Alzheimer’s always cast a long shadow in my mother’s life because her mother and grandmother had both suffered from it and, ultimately, so did she,” says Jennifer.
Jennifer’s mother was diagnosed at age 70 and she passed away three years later.
Her mother had been a fun-loving woman who lived large, even though she wasn’t always happy. She’d always feared that Alzheimer’s would eventually shrink her world and make her as violent and angry as it had made her mother.
Jennifer and her siblings found a supportive care facility for their mother that was a good fit. As her mother adapted to her new situation, she began to accept her diagnosis and initiated important end-of-life decisions with her children.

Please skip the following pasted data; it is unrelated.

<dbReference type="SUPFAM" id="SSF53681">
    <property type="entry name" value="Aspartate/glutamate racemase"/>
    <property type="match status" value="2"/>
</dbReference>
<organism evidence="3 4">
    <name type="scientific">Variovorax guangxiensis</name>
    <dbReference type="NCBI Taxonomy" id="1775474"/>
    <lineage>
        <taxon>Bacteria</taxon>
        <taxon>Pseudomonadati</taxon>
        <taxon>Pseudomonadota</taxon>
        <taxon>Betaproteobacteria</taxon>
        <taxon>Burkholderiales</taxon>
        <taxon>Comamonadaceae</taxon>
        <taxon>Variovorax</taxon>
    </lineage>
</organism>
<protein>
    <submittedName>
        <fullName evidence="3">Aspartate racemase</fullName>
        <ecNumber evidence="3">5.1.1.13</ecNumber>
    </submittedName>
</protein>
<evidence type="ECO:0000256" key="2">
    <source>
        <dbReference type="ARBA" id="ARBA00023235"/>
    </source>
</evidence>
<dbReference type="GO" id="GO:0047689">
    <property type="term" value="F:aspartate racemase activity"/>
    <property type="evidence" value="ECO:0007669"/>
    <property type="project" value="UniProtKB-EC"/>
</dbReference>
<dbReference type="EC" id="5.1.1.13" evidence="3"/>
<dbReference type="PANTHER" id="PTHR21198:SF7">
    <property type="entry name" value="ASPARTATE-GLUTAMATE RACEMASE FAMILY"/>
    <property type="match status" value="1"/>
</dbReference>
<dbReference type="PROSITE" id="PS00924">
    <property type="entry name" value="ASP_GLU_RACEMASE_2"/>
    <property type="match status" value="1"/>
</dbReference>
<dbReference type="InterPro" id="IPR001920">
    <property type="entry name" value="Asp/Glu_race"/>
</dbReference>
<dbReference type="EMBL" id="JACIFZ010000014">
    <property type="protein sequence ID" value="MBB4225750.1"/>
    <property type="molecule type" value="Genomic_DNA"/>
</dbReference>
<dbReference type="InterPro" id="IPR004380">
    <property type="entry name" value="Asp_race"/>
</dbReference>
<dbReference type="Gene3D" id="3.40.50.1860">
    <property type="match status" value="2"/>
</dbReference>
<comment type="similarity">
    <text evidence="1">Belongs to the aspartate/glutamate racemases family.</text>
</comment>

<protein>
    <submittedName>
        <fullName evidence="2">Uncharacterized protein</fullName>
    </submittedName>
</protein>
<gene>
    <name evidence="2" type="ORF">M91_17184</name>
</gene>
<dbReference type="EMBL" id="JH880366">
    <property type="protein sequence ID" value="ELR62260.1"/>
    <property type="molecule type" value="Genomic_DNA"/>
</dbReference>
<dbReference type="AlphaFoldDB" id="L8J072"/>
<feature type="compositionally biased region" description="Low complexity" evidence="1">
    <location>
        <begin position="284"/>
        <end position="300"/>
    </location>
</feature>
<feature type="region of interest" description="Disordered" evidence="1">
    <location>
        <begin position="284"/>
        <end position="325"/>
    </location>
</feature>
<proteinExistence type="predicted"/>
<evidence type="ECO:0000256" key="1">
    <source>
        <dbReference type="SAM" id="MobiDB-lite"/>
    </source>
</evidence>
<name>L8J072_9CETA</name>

“Once she was able to do that, in some respects, she took charge again,” says Jennifer. “As her disease progressed, her mother forgot about her need to always be in control and became more appreciative. The best thing about Alzheimer’s for my mother was that she forgot she’d often had a miserable outlook,” says Jennifer, laughing.
Reflecting on her experience with her mother, Jennifer believes the biggest misconception about Alzheimer’s is that it is the worst way to go. “She was not in physical pain, she just couldn’t remember things.”
“A lot of people think it is a constant and steep decline for someone with Alzheimer’s but that was not our experience. There were periods of gradual decline, but then there were many good times in between for my mother.”
“Some of my best memories of spending time with her are from the last year of her life,” says Jennifer. “Anything you put great effort into is going to be a rich experience. A big part of the richness was that it also brought my brother, sister and I much closer together.”
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